Data: 28 May 2020
Author: Paweł Paszak

The future of Hong Kong after the Chinese parliament sitting

On May 28, during the last day of the 13th NPC Convention, the PRC authorities adopted the National Security Legislation. The amendments are intended to allow for a crackdown on all forms of activity which the central authorities consider to be treason, attempted secession, incitement or “subversive activity”. According to Wang Chen, vice-chairman of the NPC’s Standing Committee, the new law is designed to counteract the activities of external forces that have a destabilizing influence over China. In fact, the legislative changes will be a tool to eliminate the democratic opposition and increase Beijing’s effective control over the situation in Hong Kong. The institutions and formations which will ensure compliance with the new legislation, are to be officially established in the city and remain in control of the central authorities. Should the law come into force, this will mean the de facto end of the “one country, two systems” principle.


Adopting the National Security Legislation should be seen as a delayed response to the wave of democratic protests in 2019. The scale of resistance and the determination of Hong Kong’s citizens to the so-called extradition law, has highlighted to the authorities in Beijing the difficulties arising from democratic freedoms. It also directly undermined the authority of the CPC and Xi Jinping, making the resolution of the situation in the autonomous region a matter of prestige. In times of economic crisis and an associated with it risk of growing social discontent, the communist authorities have to demonstrate that no form of resistance will be tolerated.

Such measures conflict with the Sino–British Joint Declaration from 1984 and the Hong Kong Basic Law, which guaranteed the maintenance of a “capitalist system and lifestyle” and a “high degree of autonomy” until 2047. The current authorities are dominated by the officials loyal to Beijing, which ensures acceptance of the changes adopted by the NPC. In response to criticism from the Western countries, they have expressed their support for the new law through identifying the allegations regarding the violation of international obligations as “alarming speculations”.

Depriving Hong Kong of its special economic status, resulting from its current distinctiveness from mainland China, could be an important leverage over the Beijing authorities. In case of the USA, the Human Right and Democracy Act, signed by President Trump in 2019, provides grounds for such action. On May 27, Secretary of State Mike Pompeo presented a report to the American Congress stating that Hong Kong should no longer be treated as an autonomous region of China. This entails the possibility of applying the same customs standards or limiting capital flows for companies operating in the city. Another measure considered by the authorities in Washington is the imposition of individual economic and visa sanctions on the representatives of the region’s authorities who support the legislation.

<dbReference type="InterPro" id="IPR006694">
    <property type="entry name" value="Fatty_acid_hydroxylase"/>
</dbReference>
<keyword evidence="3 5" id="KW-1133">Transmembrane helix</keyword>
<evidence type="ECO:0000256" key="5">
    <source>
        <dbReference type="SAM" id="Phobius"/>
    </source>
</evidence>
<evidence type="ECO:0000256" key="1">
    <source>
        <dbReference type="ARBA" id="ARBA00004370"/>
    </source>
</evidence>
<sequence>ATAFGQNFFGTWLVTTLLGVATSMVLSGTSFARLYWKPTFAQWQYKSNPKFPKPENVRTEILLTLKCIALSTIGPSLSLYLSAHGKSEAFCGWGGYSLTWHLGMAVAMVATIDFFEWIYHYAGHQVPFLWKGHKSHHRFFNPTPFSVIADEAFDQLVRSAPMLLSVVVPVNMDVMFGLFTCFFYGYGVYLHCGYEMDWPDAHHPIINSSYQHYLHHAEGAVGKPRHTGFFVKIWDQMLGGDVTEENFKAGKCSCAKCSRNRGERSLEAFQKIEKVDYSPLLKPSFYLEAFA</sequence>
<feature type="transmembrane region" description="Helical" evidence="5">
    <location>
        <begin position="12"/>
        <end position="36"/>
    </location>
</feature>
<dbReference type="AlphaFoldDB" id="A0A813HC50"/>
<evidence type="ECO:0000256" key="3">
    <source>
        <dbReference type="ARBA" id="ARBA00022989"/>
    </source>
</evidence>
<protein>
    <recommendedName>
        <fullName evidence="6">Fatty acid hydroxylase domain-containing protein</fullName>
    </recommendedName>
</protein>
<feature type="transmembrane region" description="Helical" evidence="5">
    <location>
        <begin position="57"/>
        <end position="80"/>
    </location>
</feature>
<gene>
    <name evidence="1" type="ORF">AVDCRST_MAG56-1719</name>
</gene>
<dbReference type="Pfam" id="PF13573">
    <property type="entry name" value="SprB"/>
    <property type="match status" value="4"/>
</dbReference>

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Despite Hong Kong’s relatively small share in China’s GDP (2.7%), it plays an extremely important role in capital flows between the PRC and the rest of the world. In 2018, about 58% (USD 70 billion) of Chinese FDI went through Hong Kong. In turn, by the end of 2018, total non-financial Chinese investment in the region reached USD 622 billion. The role of the Stock Exchange of Hong Kong (SEHK) as a vital source of capital cannot be ignored. In 2018, Chinese companies raised USD 64.2 billion through Initial Public Offerings (IPOs) of shares and equity. USD 19.7 billion came from share issues on the Shanghai and Shenzhen stock exchanges and the remainder (USD 35 billion) from the Hong Kong stock exchange. The city also serves as a gateway to the Chinese market for foreign investors. American investment alone is about USD 82 billion and the number of US companies operating in Hong Kong exceeds 1,300. The city constitutes a global financial and trading hub – the annual value of goods passing through the region amounts nearly USD 1 trillion.

For the reasons stated above, the American business community, concentrated in the US Chamber of Commerce, will seek to mitigate the positions of both sides as much as possible, ensuring that their economic interests are protected. Simultaneously, Donald Trump’s administration will be forced to adopt some sanctions, in a form that allows the US to maintain a credible image as the defender of liberal values. Taking assertive steps is also supported by the intensifying presidential campaign whose key element remains the policy towards China. Donald Trump will seek to prove that, unlike Joe Biden, he is able to maintain a hard line against Beijing. It is therefore highly likely that restrictions, limited to raising tariffs and individual sanctions, will be adopted.

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